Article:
The Metropolitan Police Service is leading the investigation into the fire at Grenfell Tower.
The investigation team is being drawn together from detectives from across the Met, led by Detective Chief Inspector Matt Bonner of the Homicide and Major Crime Command.
At this stage the Met can confirm that, following initial reports from specialist investigators and experts who have examined the flat where the fire started, there is nothing to suggest the fire was started deliberately.
However, like any police investigation, it is the job of the police to establish all the facts and if any criminal offences have been committed.
The Met will work closely with the London Fire Brigade and the Health and Safety Executive, and it has been agreed that the police will take primacy of the investigation.
The investigation will look at all aspects of how people tragically lost their lives in this terrible fire, what happened and why.
At least 30 fatalities have been confirmed; the bodies of twelve people have been recovered and are at a mortuary, which includes one person who has also died at hospital, despite the best efforts of colleagues in the NHS.
The other deceased remain inside the building. Sadly, it is expected that the total will rise and it is not expected that any survivors will be found.
Commander Stuart Cundy said:
“It is very hard to find the words to express how those families affected must be feeling, and it is our job to work tirelessly to provide them with the answers they so richly deserve. This is a deeply distressing time and my thoughts remain with all those whose lives have been changed by this tragic incident.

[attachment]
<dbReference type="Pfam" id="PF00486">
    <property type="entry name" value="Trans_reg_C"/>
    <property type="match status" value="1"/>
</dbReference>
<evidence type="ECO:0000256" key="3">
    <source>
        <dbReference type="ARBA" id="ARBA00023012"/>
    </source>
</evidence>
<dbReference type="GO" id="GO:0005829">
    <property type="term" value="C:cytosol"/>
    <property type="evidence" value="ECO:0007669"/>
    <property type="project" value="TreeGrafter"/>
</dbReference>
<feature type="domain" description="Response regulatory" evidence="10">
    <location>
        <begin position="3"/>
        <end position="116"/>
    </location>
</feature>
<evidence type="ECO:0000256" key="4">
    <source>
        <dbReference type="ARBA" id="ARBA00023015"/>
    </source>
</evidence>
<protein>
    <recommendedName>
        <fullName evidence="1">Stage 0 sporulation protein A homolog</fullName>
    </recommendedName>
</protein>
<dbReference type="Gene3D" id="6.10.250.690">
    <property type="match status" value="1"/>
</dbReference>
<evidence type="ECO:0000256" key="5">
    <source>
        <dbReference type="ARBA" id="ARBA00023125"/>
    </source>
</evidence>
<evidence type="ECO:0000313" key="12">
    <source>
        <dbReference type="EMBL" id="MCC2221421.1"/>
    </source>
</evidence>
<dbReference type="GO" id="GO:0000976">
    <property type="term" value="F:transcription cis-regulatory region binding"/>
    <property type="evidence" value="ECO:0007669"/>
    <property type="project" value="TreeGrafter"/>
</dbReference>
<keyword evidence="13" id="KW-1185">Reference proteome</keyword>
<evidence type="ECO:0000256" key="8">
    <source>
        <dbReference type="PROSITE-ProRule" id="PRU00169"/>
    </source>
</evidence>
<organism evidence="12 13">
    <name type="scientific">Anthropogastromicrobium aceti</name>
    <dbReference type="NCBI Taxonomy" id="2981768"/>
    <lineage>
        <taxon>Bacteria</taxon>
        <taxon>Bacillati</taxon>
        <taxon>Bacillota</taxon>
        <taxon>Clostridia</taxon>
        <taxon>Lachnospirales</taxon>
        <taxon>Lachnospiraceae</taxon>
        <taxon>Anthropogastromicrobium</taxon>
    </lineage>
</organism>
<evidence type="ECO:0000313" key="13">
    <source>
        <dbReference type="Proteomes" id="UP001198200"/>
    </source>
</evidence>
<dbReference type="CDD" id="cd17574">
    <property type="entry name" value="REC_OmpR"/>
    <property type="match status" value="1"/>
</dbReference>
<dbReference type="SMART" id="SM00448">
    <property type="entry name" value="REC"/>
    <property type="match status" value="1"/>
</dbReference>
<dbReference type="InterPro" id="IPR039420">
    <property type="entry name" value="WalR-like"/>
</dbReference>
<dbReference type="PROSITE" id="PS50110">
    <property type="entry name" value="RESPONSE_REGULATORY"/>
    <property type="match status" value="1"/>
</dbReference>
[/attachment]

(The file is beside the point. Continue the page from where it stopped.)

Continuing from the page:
“A priority of each and every one of us involved in the ongoing operation at Grenfell Towers is to recover and identify all the victims.
“Working with the Coroner and specialist detectives, using internationally recognised standards of identification, we will ensure that families are informed as soon as possible when we know beyond doubt that it is their loved one who has been identified.
“As I have said, that will be a complex process. Our efforts are focused on making sure we have family liaison officers supporting all those families where people are dead, critically ill in hospital or still unaccounted for.
“I’d urge anyone who has not yet been contacted by the police but is missing loved ones to either go to the reception centre at the Westway sports and leisure centre or call our Casualty Bureau on 0800 0961 233. This is really important so police liaison officers can directly support families.”
At this stage 24 people remain in hospital, 12 of whom are receiving critical care. Commander Cundy, added:
“The conditions inside Grenfell Tower mean that the search and recovery operation to find and recover the victims is extremely challenging. The upper floors of the block are particularly hazardous due to the damage caused by the fire. The sad reality is that this work will take some time, stretching into many, many weeks.
“We have specialist teams from the Police, London Fire Brigade and London Ambulance Service working closely together to do this as safely yet as swiftly as possible.
“Equally, our investigation will be complex and lengthy and will draw on some of our most experienced detectives from across the Met.
“We are determined to provide those families with detailed answers about the tragedy that has taken their loved ones from them and affected many others for the rest of their lives.”
Dedicated and specially trained family liaison officers are being drawn together from a wide range of units and commands.
As of 08:00hrs today, (Friday, 16 June), family liaison officers have been deployed to support 36 families. These include the families of those identified as deceased as well as those who are critically injured, and also families in cases where police have strong reason to believe that people reported as missing are very likely to be inside Grenfell Towers.
Source: The Metropolitan Police Service / Norway Today